Then there was no nuerologist on staff and the Dr had not seen this before?
    Finally, after my husband was in tears and screaming for help… They did the stroke test, etc. I had instructions in my purse but I had gone into paraylsis by now. Finally, my husband showed them another hospital instruction….by now a hour had gone by,,,, I thought I would never come out of this.
    This hospital followed the procedure and I came out made as hack. I told them the name of the migraine and learn or go back to school.
    Lastly, I have aphasia now from so many mistakes in doctors offices when this has happened, etc. I am at a specialty hospital for the last 1.5 yrs as outpatient due to error from a doctor.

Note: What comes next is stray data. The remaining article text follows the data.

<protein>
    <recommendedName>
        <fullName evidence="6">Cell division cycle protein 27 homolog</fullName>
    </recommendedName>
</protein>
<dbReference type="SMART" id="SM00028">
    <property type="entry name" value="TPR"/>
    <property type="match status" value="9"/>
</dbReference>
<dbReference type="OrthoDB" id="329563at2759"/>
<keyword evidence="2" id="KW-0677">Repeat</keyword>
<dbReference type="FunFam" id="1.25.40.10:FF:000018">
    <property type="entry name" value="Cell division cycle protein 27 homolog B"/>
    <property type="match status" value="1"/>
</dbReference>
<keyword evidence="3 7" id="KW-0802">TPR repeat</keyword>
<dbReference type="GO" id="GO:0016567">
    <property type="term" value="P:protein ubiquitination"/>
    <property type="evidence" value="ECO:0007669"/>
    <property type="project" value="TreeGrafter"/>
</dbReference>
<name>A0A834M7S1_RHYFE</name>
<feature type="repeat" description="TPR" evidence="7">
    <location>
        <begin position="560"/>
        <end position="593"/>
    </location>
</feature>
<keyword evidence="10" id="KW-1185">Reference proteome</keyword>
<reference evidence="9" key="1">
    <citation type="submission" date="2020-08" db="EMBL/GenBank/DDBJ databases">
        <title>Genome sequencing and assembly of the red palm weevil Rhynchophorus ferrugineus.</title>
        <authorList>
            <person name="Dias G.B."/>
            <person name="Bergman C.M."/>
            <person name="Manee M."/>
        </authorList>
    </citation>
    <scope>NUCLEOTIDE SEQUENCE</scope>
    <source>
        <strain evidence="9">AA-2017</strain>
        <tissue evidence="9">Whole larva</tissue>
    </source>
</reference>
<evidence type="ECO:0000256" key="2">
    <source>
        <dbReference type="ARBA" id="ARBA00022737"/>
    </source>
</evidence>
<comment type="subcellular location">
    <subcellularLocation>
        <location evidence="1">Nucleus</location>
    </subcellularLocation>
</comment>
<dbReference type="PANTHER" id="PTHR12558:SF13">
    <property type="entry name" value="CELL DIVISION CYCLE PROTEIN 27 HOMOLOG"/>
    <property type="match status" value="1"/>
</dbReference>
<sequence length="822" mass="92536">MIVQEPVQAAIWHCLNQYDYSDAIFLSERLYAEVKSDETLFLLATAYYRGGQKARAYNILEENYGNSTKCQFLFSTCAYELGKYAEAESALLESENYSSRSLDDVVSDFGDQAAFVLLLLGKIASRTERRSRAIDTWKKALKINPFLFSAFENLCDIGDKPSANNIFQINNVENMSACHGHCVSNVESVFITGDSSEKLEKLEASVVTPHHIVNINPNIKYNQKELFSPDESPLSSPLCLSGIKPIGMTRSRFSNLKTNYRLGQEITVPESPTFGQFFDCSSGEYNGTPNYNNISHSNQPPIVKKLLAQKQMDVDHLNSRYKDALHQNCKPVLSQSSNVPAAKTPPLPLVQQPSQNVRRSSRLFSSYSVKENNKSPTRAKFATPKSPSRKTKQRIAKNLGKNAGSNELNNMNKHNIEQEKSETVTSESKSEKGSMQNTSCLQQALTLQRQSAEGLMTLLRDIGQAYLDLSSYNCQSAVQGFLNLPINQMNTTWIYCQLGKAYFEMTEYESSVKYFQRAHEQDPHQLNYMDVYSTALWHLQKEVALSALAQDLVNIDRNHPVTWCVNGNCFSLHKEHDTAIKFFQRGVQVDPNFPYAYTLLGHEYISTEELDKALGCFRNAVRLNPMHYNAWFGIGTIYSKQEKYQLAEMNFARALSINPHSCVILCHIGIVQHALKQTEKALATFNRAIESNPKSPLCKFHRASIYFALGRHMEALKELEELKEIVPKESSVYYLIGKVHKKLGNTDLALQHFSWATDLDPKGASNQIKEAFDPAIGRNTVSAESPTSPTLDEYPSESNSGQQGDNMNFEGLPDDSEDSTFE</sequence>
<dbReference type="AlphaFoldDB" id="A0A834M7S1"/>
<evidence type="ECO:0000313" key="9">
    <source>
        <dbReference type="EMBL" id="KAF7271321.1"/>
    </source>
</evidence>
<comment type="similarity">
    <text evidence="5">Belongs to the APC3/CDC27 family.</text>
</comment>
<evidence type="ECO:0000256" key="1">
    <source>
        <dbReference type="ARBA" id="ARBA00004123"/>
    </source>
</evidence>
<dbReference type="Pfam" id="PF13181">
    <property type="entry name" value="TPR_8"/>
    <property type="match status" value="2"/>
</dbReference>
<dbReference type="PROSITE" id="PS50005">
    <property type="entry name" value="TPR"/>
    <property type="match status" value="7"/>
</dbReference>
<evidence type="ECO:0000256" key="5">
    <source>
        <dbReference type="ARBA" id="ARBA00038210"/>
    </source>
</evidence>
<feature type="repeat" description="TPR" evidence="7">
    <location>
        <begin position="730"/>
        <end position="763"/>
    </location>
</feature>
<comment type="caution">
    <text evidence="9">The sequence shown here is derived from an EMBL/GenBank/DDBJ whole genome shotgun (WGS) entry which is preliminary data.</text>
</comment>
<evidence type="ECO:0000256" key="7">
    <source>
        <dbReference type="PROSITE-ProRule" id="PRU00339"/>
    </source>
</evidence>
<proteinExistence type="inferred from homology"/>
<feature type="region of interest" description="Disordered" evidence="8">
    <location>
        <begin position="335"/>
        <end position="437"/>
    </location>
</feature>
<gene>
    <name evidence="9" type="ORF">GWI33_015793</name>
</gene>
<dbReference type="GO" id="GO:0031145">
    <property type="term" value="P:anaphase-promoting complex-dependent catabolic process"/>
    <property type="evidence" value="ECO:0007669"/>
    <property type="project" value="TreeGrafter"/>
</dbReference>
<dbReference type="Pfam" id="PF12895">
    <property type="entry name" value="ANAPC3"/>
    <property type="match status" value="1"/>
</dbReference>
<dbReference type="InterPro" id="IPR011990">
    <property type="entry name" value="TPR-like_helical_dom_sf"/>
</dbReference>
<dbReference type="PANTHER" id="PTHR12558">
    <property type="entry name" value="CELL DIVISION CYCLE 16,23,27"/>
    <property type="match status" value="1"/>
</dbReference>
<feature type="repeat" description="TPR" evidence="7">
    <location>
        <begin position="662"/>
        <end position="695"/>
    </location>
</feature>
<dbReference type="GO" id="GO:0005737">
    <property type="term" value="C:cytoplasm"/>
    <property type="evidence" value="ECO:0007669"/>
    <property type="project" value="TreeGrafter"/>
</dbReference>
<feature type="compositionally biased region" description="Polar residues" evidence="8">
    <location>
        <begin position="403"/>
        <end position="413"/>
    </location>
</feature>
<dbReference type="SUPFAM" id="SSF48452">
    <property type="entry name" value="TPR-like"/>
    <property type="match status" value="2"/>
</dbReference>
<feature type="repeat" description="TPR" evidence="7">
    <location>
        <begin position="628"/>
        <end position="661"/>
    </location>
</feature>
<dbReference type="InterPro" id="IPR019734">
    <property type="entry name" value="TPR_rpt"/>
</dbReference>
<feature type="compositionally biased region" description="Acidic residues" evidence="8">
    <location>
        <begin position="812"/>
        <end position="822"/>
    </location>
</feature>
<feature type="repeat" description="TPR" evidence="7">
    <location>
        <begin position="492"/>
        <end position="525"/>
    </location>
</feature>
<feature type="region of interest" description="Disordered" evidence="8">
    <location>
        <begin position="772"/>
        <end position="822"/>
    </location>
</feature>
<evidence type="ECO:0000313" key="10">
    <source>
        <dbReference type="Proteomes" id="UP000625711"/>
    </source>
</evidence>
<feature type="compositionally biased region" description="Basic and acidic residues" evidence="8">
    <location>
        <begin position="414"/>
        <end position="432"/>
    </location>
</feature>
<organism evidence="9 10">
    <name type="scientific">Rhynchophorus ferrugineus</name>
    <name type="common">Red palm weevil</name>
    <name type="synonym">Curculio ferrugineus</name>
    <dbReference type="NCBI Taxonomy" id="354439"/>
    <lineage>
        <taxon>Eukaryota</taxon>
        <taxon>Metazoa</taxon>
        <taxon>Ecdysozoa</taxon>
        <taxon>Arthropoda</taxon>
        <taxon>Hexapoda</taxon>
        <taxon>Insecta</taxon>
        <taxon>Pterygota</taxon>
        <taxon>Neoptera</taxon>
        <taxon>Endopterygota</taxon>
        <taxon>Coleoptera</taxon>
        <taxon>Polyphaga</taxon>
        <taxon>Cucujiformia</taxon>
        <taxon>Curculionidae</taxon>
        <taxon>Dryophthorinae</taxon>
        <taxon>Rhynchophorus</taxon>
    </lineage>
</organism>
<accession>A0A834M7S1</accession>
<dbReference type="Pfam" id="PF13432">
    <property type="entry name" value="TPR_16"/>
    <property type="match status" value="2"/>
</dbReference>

My point… If they do not get you better in 5 days like ms Susan…..get another doctor.

  • Karen Stanley Haack
    8 years ago

    That is what we went through with Sami the paralysis is so frightening. They found her one time without a pulse passed out in the hall way and with leg paralysis. It is so scary. What is worse however is the way they treat you at the ER. Our taxes are $5,000 a year to fund this particular hospital. What to do? We get treated like crap with the worse doctors in the world. The doctors at Halifax Hospital in Port Orange all need to be shit-canned because they are useless.

  • John Gerber
    8 years ago

    For me I get confused words I know that I know I can`t remember the meaning or spelling I keep trying to think and can`t I keep saying I know this I know this. Words I know the spelling to I can`t remember. It is frustrating.

  • Kathleen Bair
    8 years ago